Photo: Getty Images
  /  10.10.2022

After facing a ton of backlash on social media, Trinity High School in Manchester, New Hampshire has announced the expulsion of one of its students. The decision came following growing concerns about a racist homecoming proposal posted online by a white male student.

In the since-deleted post, the unidentified minor shared a photo of himself asking a female student to accompany him to the school’s event. “If I was Black, I would be picking [cotton]. But I’m white, so I’m picking you for [homecoming],” his poster board read. He colored the letters red and blue to go with the white background. Instead of using the word “cotton,” he used actual pieces. In the photo, he stood with his arm around the young lady as they smiled.

“This was a homecoming proposal done by a student who attends Trinity High School in Manchester, NH. According to students, he received only a one-day suspension and is still allowed to play sports. The school is ignoring emails and complaints,” a user wrote on Oct. 6. The post has already been retweeted over 26,000 times. One person responded, “REALLY?!? Trinity High School in New Hampshire, y’all are plain out racist. This is ugly and his parents should be ashamed of themselves, but I’m sure they’re the ones [who] taught him.”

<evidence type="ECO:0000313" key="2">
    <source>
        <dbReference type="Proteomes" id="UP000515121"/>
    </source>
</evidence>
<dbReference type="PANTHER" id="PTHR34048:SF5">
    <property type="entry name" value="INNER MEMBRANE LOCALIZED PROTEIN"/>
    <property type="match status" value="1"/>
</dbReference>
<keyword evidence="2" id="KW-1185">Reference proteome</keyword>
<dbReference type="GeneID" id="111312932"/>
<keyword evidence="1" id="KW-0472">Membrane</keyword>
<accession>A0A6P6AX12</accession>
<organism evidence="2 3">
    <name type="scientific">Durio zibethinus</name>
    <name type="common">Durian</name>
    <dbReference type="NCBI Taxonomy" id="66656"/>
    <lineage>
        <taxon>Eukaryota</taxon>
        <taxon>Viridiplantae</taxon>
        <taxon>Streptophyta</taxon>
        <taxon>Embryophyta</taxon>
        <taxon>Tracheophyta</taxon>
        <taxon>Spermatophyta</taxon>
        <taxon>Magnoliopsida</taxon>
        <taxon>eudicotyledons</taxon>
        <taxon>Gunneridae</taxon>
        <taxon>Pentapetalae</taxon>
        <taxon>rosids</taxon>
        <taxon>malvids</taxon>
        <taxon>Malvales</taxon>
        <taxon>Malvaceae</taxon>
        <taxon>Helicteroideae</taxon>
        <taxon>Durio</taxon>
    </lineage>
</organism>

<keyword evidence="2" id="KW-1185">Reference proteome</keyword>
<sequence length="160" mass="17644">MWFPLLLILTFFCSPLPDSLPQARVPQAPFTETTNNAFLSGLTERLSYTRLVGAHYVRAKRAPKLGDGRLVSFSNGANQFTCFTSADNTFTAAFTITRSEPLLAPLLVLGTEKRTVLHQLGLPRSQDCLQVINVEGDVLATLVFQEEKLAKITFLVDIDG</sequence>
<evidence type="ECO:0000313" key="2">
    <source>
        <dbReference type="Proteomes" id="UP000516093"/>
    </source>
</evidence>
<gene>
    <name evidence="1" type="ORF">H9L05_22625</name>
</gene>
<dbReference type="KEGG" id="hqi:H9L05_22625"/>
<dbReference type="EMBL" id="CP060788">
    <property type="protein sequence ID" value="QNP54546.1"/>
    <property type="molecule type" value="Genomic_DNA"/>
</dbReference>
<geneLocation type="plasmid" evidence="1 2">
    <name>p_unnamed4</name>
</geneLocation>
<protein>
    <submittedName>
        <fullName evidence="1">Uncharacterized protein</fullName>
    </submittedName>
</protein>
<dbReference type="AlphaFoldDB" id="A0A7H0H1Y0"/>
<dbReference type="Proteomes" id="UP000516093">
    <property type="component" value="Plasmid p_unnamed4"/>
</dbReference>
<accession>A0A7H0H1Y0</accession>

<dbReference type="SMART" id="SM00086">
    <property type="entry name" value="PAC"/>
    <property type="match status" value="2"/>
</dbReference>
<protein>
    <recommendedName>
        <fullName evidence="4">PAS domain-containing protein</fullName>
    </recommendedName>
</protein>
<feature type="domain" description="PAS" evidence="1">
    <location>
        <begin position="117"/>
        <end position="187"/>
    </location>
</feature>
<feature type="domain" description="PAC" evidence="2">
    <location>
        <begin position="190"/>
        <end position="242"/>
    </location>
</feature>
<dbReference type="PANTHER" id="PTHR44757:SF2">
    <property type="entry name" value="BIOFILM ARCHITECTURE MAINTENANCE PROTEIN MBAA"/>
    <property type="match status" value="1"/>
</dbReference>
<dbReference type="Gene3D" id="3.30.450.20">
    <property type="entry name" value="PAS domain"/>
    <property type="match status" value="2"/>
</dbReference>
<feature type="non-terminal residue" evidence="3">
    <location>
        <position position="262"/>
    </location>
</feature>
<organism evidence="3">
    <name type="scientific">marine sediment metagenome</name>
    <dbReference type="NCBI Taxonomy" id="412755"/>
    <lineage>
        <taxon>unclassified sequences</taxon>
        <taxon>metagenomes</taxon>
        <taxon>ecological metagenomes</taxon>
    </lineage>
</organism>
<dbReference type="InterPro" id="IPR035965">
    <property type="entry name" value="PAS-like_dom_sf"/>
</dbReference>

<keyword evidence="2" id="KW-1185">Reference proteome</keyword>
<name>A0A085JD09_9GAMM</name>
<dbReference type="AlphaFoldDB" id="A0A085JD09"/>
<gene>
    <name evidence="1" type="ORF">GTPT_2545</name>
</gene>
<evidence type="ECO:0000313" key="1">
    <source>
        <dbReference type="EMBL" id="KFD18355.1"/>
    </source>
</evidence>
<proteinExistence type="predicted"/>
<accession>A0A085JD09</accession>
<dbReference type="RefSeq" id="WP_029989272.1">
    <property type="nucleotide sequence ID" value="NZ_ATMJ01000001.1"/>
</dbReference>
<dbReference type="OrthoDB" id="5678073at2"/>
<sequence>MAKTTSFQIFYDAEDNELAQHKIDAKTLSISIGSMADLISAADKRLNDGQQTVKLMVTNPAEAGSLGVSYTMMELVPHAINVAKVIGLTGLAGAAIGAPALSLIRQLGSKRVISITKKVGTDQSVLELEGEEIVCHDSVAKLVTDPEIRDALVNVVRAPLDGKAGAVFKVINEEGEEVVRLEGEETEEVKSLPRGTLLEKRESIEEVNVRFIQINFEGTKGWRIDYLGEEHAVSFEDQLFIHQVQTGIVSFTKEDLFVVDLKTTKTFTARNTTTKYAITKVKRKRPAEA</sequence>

By Saturday (Oct. 8), a statement regarding the offensive homecoming proposal was released. Dr. David Thibault (superintendent of Catholic Schools for the Diocese of Manchester) said, “The sentiment expressed in that photo has no place in our community.” He added that the claims of a “one-day suspension” while allowing the student to continue to play sports for the school were not true.

School President Nathan Stanton said, “We actually escorted the student out of the school at the end of the day, before school ended, and we met as a team and met with the diocese, and I would say within two hours, we made a decision and contacted the family.” The girl from the homecoming photo is not a student at Trinity High School.

NAACP Manchester President James McKim also offered his opinion on the situation. “I think that it’s a reflection on our culture that makes students — some students, not all, but some students — feel like that is an appropriate kind of statement to make or remark to make,” he said.

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